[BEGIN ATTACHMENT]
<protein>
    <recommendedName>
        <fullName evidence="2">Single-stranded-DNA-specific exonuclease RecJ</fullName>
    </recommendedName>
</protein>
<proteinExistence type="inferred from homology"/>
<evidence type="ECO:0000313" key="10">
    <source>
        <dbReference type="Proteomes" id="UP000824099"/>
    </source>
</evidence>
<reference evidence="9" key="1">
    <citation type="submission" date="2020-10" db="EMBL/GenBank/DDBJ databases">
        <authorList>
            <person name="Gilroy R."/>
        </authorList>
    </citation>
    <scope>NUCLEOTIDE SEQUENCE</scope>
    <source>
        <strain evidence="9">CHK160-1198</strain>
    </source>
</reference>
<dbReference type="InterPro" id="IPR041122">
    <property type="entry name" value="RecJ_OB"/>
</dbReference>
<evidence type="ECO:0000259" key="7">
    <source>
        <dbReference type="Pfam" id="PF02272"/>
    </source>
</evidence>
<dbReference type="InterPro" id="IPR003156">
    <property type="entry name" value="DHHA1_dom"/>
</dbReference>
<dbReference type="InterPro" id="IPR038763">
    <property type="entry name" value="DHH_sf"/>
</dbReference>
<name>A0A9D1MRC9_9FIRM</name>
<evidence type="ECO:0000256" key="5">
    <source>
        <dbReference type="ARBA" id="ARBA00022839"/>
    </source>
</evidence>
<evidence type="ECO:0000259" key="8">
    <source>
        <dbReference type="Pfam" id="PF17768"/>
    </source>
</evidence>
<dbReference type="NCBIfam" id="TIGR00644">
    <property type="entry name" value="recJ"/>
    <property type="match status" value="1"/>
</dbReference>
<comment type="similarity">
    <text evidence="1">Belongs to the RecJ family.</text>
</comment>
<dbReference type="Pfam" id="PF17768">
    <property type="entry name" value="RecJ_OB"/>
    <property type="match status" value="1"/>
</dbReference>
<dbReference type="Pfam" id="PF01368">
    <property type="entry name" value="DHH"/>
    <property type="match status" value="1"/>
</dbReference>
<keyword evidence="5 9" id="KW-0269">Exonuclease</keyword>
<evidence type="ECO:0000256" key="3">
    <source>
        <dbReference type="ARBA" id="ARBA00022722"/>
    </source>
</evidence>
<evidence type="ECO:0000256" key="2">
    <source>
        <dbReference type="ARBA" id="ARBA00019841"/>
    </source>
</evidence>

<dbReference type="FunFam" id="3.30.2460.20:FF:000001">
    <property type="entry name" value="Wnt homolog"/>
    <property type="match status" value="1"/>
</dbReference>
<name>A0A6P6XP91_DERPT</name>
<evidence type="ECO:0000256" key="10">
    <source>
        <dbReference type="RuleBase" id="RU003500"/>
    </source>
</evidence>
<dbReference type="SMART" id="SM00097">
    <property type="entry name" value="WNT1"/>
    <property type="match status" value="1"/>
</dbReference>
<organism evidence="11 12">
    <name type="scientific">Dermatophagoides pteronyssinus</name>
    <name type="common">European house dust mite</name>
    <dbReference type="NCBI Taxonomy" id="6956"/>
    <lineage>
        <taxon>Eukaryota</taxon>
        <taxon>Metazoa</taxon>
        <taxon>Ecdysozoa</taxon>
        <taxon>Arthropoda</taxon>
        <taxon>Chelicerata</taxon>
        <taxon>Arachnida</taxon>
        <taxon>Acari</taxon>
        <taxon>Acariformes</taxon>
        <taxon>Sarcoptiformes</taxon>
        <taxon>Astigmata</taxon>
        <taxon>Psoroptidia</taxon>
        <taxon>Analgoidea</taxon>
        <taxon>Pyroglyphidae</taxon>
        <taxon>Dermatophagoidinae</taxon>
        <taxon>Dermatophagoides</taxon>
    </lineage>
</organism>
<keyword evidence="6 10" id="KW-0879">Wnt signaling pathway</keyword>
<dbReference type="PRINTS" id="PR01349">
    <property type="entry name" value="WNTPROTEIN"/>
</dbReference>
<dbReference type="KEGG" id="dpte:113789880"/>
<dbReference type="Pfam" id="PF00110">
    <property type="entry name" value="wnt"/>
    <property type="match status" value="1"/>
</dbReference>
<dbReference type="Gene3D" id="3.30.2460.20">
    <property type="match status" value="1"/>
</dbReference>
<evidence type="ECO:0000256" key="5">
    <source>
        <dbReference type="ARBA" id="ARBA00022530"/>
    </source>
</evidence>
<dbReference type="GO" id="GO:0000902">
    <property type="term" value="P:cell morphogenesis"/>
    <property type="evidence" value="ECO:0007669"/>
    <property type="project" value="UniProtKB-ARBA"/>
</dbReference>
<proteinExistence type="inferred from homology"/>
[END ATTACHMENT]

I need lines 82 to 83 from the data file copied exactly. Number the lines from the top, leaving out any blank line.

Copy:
    </source>
</evidence>